A 29‐year‐old African American man with no significant medical history presented with generalized fatigue, unintentional 25‐pound weight loss, and arthralgias. Physical examination was unremarkable. Blood work revealed creatinine 2.31 mg/dL, bicarbonate 25.2 mmol/L, glucose 94 mg/dL, and calcium 9 mg/dL. Baseline creatinine was not known. Liver function tests were normal except for an elevated alkaline phosphatase at 195 units/L. Urinalysis demonstrated urine pH 6, 100 mg/dL protein, 1000 mg/dL glucose, without cells or casts. He had been evaluated several times in the past for diabetes because of persistent glycosuria. Kidney ultrasound was unremarkable. Further evaluation showed serum phosphorus 1.8 mg/dL, serum uric acid 1.6 mg/dL, proteinuria 1.95 g/24 hours, fractional excretion of phosphorus 43%, and HbA1c 5.1%. HIV, antinuclear antibody, antiprotei‐nase‐3 antibody, and antimyeloperoxidase antibody were negative. Kidney biopsy was consistent with light‐chain proximal tubulopathy (LCPT), lambda type without cast nephropathy or amyloidosis. Serum and urine protein electro‐phoresis confirmed a monoclonal peak of Immunoglobulin G lambda chain with high serum‐free lambda chain at 169.75 mg/L. Skeletal survey was negative, and bone marrow biopsy showed 8% plasma cells with lambda chain–positive clone. Normoglycemic glycosuria, hyperphosphaturia with hypophosphatemia, hypouricemia, and LCPT were consistent with light‐chain Fanconi syndrome (LCFS). The patient refused treatment, and 6 months after diagnosis his creatinine is stable at 2 mg/dL.
Plasma cell dyscrasias cause an array of kidney disorders including cast nephropathy, AL‐amyloidosis, thrombotic microangiopathy, and LCPT. LCPT classically presents with Fanconi syndrome and is termed LCFS, a constellation of aminoaciduria, normoglycemic glycosuria, uricosuria, hyperphosphaturia, and proximal renal tubular acidosis secondary to crystalline accumulation of light chains in the proximal tubule. Incomplete degradation of the crystallized light chains with subsequent accumulation is the suspected mechanism of kidney injury. Immunofluorescence and electron microscopy can identify crystallization, but ultrastructural immunogold labeling of the light chain is the confirmatory test for LCPT. LCFS is almost always caused by kappa chains, unlike our patient who had lambda‐chain LCFS. The subtle and variable presentations of LCPT make it difficult to diagnose, but left unrecognized, kidney disease and acquired Fanconi syndrome leading to metabolic and bone disease may result.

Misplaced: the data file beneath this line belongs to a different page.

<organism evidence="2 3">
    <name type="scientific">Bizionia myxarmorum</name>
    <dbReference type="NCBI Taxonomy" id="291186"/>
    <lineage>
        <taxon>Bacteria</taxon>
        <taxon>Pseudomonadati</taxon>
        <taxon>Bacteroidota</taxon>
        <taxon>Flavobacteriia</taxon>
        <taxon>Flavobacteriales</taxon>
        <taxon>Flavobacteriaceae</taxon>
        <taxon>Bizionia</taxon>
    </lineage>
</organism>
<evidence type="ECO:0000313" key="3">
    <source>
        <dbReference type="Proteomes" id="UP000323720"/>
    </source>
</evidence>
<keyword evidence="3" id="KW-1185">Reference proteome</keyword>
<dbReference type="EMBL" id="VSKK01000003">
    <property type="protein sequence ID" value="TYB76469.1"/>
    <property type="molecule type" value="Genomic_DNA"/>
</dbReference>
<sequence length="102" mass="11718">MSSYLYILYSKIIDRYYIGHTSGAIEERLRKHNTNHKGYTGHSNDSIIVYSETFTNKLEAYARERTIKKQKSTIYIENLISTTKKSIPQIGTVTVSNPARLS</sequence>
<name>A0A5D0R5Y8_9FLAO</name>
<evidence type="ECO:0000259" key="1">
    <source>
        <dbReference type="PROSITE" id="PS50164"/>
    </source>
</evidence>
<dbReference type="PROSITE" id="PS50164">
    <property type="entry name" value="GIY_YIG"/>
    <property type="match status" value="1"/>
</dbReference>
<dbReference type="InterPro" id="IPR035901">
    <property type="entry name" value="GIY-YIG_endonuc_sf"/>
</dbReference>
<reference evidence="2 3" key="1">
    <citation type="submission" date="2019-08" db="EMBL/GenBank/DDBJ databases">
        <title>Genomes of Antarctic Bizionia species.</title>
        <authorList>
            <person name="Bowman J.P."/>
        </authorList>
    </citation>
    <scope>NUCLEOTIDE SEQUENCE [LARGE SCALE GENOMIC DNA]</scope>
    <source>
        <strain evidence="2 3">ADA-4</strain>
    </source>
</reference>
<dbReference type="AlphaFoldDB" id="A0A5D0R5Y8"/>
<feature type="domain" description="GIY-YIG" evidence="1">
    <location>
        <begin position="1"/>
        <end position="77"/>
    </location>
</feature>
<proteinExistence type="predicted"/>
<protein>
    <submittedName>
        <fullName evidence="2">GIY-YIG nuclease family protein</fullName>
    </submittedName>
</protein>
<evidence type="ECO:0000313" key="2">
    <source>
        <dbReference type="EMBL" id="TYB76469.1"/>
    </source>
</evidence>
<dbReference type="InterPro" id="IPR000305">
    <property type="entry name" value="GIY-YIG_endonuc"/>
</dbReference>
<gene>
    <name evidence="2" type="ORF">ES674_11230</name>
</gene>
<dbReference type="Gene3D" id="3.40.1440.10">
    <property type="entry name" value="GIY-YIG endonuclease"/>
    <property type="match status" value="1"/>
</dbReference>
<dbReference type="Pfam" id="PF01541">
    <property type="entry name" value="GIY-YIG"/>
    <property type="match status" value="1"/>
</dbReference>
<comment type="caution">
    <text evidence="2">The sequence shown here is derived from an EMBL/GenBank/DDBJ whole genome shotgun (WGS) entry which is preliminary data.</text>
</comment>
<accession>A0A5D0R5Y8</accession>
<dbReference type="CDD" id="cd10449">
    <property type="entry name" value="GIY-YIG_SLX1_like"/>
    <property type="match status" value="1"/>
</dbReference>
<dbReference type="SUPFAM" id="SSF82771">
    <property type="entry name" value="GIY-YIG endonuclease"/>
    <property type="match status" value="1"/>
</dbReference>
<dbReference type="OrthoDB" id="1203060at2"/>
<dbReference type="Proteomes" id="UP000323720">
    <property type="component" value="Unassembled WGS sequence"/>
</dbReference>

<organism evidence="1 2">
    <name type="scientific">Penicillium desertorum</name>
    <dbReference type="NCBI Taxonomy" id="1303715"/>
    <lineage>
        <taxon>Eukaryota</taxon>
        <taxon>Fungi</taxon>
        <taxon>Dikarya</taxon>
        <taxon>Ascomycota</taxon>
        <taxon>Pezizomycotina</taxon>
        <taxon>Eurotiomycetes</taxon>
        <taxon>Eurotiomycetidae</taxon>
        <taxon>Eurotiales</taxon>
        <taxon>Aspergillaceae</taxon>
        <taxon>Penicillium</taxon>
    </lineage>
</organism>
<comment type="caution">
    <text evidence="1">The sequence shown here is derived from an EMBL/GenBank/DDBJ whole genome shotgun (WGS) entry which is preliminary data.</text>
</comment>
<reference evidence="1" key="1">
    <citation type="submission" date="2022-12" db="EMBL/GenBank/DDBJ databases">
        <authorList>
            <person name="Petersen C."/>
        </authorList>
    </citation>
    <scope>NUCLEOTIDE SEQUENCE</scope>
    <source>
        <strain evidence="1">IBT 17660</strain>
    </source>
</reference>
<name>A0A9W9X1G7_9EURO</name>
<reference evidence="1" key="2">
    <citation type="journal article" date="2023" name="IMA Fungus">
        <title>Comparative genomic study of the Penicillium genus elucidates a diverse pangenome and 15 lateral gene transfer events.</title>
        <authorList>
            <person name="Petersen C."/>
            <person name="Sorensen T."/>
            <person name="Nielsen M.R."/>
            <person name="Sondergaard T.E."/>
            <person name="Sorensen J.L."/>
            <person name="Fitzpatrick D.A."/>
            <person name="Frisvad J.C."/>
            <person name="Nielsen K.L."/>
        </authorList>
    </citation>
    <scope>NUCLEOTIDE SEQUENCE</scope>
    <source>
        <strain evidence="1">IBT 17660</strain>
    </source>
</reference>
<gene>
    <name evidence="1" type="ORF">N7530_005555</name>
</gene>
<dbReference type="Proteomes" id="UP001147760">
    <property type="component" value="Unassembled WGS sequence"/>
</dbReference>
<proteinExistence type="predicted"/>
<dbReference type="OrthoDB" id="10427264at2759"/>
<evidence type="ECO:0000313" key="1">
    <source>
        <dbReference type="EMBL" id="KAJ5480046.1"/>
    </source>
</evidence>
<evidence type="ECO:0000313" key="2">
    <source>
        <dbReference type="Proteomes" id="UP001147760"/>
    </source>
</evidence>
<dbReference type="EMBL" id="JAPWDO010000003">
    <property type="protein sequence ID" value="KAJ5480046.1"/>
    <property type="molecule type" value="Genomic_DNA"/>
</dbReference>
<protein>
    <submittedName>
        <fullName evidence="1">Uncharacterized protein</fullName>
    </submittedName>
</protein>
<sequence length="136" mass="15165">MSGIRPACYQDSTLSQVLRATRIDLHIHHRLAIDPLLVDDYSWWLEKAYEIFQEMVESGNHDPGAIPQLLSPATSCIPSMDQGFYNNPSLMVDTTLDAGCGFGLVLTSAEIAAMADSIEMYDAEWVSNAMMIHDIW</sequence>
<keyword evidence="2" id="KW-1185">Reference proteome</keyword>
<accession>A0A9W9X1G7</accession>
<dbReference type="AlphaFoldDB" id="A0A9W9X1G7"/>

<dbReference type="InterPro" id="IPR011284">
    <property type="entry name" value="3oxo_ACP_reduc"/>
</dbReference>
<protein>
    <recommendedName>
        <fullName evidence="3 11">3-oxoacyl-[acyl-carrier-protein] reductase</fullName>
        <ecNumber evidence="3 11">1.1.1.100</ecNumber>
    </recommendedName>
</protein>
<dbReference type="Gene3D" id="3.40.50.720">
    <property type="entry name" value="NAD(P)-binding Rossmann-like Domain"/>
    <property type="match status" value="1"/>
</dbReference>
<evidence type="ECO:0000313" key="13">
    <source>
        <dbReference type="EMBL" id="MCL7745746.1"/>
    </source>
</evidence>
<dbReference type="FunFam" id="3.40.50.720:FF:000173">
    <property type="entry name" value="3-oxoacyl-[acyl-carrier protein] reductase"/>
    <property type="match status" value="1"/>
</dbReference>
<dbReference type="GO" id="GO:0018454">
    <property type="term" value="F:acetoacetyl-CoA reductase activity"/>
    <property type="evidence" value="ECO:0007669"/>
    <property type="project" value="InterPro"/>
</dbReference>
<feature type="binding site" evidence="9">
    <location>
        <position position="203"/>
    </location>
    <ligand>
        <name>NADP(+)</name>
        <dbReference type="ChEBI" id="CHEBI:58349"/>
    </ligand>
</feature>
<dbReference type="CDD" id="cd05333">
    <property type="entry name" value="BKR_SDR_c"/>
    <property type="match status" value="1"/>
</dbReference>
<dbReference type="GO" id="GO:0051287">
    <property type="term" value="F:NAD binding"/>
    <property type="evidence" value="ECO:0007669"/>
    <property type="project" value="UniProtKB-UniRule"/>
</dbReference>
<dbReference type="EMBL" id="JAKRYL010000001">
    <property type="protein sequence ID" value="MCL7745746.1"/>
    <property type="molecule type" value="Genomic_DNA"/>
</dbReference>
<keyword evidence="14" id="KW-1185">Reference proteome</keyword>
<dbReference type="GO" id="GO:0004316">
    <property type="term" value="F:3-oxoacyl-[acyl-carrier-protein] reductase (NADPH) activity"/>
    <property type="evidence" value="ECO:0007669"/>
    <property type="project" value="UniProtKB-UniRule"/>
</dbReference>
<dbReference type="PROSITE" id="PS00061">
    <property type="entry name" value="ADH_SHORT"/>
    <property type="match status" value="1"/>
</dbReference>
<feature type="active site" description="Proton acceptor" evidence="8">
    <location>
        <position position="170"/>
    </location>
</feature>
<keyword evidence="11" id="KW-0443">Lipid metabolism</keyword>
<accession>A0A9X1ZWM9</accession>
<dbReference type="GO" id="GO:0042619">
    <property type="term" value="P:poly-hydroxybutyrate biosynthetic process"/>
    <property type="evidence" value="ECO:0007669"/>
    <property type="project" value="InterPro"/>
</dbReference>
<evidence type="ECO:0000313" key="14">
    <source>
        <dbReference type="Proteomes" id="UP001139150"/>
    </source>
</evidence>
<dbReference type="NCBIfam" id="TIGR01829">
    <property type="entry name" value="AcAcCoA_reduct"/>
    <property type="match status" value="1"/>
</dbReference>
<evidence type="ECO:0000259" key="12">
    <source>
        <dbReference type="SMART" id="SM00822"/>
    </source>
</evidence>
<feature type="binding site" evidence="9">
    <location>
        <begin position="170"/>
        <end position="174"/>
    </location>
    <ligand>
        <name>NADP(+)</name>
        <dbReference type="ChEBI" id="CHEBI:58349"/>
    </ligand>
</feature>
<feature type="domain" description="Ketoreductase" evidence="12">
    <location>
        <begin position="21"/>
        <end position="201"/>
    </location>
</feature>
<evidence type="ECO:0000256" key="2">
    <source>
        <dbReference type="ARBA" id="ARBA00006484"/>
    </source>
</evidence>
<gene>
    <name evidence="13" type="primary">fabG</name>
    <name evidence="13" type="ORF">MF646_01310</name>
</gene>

Physicians should be aware of causes of persistent glycosuria in the absence of diabetes. Timely evaluation for Fanconi syndrome in a normoglycemic adult with persistent glycosuria is essential to prevent metabolic and bone diseases. Fanconi syndrome in adults is rare and should prompt a thorough hematologic evaluation for plasma cell dyscrasia, as treatment of the underlying dysproteinemia can restore kidney function.
R. Sinnakirouchenan ‐ none; V. Ramalingam ‐ none; E. Ulozas ‐ none
To cite this abstract:Sinnakirouchenan R, Ramalingam V, Ulozas E. Sweet Urine Is Not Always Diabetes!. Abstract published at Hospital Medicine 2011, May 10-13, Dallas, Texas. Abstract 402. Journal of Hospital Medicine. 2011; 6 (suppl 2). https://www.shmabstracts.com/abstract/sweet-urine-is-not-always-diabetes/. Accessed November 18, 2019.